Manila (AsiaNews) – In Indonesia, South-East Asia’s most corrupt country, “Corruption has become a charge [. . .] used by corrupt people to protect themselves and to stifle reform," said the Political and Economic Risk Consultancy (PERC) in a report released yesterday. The Hong Kong-based consulting firm, which specialises in strategic business information and analysis for companies doing business in the countries in East and Southeast Asia, found that corruption is pervasive in Cambodia, Vietnam and the Philippines.
Using a 1-to-10 scale, it scored the level of corruption among elected officials and public servants. Its informants are some 2,000 expatriate businessmen in 16 countries. Last year, it found that Singapore, Australia and Hong Kong were the least corrupt countries.
"The whole fight against corruption is in danger of being corrupted," the PERC report said. The whole process could end up being taken over by corrupt politicians.
To illustrate its point, the consulting firm focused on Indonesia’s Bank Century, which was rescued from collapse with US$ 716 million of taxpayers’ money.
Indonesian President Susilo Bambang Yudhoyono and members of his cabinet have come under investigation by parliament for the rescue plan. He came to power in 2004 and was re-elected in 2009 on an anti-corruption and economic reform platform, which gained widespread international support. For PERC, the charges against him by opposition politicians are a clear example of how the old establishment is using corruption to stay in power.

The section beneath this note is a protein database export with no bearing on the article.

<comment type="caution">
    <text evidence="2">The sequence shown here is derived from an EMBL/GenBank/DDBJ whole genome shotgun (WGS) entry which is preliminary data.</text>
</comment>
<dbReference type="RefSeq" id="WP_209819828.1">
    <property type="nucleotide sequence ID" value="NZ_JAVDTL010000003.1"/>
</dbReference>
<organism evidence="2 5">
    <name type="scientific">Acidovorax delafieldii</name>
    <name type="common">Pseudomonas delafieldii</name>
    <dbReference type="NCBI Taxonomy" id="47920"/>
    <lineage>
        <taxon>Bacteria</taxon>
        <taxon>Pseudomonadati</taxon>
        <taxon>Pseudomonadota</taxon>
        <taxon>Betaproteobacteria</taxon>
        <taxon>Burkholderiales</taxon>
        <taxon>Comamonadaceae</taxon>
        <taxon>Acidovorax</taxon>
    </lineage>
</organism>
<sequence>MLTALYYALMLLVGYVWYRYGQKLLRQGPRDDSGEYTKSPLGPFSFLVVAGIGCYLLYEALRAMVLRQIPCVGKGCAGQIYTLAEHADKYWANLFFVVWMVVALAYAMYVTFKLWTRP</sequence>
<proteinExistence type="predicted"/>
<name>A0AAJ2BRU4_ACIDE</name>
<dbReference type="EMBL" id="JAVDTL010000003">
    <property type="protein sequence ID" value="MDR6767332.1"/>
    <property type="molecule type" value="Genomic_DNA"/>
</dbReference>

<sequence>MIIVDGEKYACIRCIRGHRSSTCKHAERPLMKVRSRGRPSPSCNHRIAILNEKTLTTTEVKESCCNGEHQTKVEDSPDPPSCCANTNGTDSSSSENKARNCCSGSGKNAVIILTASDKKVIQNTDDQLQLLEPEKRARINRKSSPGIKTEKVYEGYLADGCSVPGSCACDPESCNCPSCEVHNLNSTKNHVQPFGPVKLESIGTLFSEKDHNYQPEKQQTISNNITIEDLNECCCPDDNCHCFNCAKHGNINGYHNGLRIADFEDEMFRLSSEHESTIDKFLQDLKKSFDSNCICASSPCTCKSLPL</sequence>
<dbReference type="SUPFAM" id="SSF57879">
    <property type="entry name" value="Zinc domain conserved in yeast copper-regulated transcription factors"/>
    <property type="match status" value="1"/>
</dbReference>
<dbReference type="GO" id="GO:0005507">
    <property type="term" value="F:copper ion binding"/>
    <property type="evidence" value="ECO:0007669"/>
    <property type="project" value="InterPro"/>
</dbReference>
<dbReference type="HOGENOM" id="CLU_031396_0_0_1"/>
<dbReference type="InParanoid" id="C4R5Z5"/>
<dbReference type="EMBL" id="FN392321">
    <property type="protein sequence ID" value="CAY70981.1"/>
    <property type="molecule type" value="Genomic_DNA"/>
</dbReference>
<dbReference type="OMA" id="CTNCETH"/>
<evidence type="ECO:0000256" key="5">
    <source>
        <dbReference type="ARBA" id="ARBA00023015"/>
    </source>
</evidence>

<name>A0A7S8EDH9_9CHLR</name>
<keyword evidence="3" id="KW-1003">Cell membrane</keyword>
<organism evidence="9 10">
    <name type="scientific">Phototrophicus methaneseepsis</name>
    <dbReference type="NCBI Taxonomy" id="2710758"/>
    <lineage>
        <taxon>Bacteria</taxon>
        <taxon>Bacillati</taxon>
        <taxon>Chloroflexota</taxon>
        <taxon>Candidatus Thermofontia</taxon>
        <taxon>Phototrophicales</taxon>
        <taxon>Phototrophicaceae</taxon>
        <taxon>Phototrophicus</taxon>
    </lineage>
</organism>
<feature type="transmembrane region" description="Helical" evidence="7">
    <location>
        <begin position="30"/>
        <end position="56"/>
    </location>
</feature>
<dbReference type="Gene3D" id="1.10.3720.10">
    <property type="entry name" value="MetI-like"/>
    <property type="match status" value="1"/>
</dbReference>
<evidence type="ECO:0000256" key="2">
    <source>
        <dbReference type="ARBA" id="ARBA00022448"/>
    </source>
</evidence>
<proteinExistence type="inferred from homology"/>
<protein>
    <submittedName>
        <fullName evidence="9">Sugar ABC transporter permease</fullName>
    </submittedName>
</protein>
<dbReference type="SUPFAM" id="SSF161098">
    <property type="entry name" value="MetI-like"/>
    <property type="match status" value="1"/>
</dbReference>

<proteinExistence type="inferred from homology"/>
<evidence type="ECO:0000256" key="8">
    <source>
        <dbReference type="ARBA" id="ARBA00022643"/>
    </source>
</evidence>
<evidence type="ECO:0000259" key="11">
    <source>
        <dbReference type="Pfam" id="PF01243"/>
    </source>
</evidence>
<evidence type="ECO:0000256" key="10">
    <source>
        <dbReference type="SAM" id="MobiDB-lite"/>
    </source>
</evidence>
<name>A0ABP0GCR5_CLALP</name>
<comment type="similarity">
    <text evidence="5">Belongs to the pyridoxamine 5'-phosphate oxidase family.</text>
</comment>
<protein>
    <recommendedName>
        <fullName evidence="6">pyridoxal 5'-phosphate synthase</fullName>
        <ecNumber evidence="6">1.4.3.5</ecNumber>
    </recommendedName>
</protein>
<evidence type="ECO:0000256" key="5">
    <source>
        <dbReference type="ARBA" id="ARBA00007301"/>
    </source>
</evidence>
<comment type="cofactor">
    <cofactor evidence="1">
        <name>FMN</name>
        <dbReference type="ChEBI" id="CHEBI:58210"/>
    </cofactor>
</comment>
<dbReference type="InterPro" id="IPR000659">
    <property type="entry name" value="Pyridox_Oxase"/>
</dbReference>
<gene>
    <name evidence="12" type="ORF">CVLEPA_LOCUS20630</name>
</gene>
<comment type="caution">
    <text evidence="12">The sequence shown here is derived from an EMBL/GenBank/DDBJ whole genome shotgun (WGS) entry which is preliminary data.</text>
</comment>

Corruption is one of the region’s main problems. In countries like Indonesia, Vietnam and the Philippines, it affects not only the public sector and big banks but also local government, resulting in billions of dollars wasted. According to World Bank data, the Filipino state lost US$ 4 billion in 2008 in kickbacks and waste.
“In the Philippines, corruption spread quickly because of the selfishness of big public and private companies, who represent the bulk of production and employment in the country,” said Crispulo Acuna, professor at the Catholic University of Santo Tomas in Manila.
“If the public good was the priority, countries like Indonesia and the Philippines would be the least corrupt in Asia.”